I often get questions from parents and students asking about purchasing a violin. These are my thoughts:

“Should I buy or should I rent?”

There isn’t a clear-cut answer on this one. If a student is a beginner, I generally recommend renting for at least a few months to see if they really enjoy playing the instrument. Generally, the rental fees are very reasonable (often less than $1 per day) and luthier shops will often put some portion of the rental fee towards the purchase of an instrument at their particular shop.

“Now that I’m ready to purchase a violin, where do I start?”

1. Before you begin the violin search, determine your budget. It’s easy to get carried away and find yourself spending much more than you initially anticipated.

2. Ask your teacher if anyone in your studio is trying to sell an instrument. Sometimes you can purchase an instrument directly from another student.

3. Look at instruments within your price range at local luthier shops.

“Should I purchase a violin online?”

In my personal experience, purchasing a string instrument online is always a little risky. You don’t know upfront what you are getting and instruments can get jostled and broken in transit. I generally do not recommend this option.

“What should I look for in a violin.”

Look for a violin with a body crafted from maple and a spruce top. The wood grain on the top should look like very thin lines. The fingerboard should be made from ebony and the bridge needs to have been properly fitted.

If you are considering a recently crafted instrument, you will want to look for the above characteristics as a starting point.  If a particular instrument does not fit all of these criteria, it may still be perfectly fine depending on the student’s playing level. If that’s the case, ask your teacher for their advice on that specific instrument. Keep in mind, a new instrument’s sound will need to “warm up”(change) over time as it is played. The initial sound will give you a good sense of the instrument’s potential, but you will not know exactly how it is going to sound several months to years of playing on it.

If you are looking at an older instrument, you will want to make sure that the instrument has been well taken care of and that there are no visible cracks and that the purfling (tiny pieces of wood embedded between the two little black lines outlining the body of the instrument) is not sticking out in any places. Definitely have your teacher take a look at any instrument before you purchase it.

Ultimately, the sound of the instrument will be the deciding factor. Each, individual violin has its own, unique tone and you will want an instrument that you like the sound of that also simultaneously feels comfortable for your hand to play. I tell my students to try as many instrments as they can to see what type of sound they like: it’s usually a pretty quick process to determine if they prefer a “lighter,” “darker,” “warmer,” “cooler,” “brilliant,” etc. sound.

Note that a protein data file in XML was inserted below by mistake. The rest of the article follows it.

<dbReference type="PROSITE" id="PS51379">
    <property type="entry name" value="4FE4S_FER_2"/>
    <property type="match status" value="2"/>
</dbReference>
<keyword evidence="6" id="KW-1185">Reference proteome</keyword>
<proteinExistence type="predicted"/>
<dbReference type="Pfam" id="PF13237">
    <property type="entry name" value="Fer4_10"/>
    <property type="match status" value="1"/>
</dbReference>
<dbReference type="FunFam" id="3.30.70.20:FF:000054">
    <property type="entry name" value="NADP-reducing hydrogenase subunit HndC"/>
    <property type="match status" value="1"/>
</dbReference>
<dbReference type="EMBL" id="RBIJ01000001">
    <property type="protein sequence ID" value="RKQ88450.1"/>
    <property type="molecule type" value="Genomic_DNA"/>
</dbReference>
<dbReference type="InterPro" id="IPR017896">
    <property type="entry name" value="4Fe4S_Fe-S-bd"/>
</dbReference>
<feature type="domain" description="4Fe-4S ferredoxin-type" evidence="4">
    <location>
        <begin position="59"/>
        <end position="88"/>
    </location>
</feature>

Play the instrument in as many spaces as possible! Playing a given violin a large hall is a very different experience from playing in a small, carpeted room. It is also vital that you find someone else to play the instrument for you so that you can hear it from the perspective of an audience member. The instrument will very often sound quite different next to your ear when you play it, than when you hear to it from farther away! Your teacher can be an invaluable resource for this. Some teachers make it a practice of visiting the violin shop with their students during the violin selection process.

At the end of your visit to the luthier, you will probably be able to take home 1-3 instruments that you would like to consider. You will be able to take these home and play on them for an agreed upon period of time (in my area, it’s usually about a week). Take these instuments to your teacher (either during or lesson or book a separate time) to have them try out the instruments. You may need to go back to the luthier shop(s) multiple times and borrow lots of instruments before you find the right one for you.

“I just bought a violin. Do I really need insurance?”

Yes, you do! Some homeowners policies cover instruments up to a certain value. More valuable instruments need to be insured seperately. Check with your teacher or members of your local symphony to see which companies they reccommend.

“I have a violin. Now I need a bow.”

Yes, you will. The process of choosing a bow is similar to picking out a violin and I will answer the most common questions about bows in a later post.

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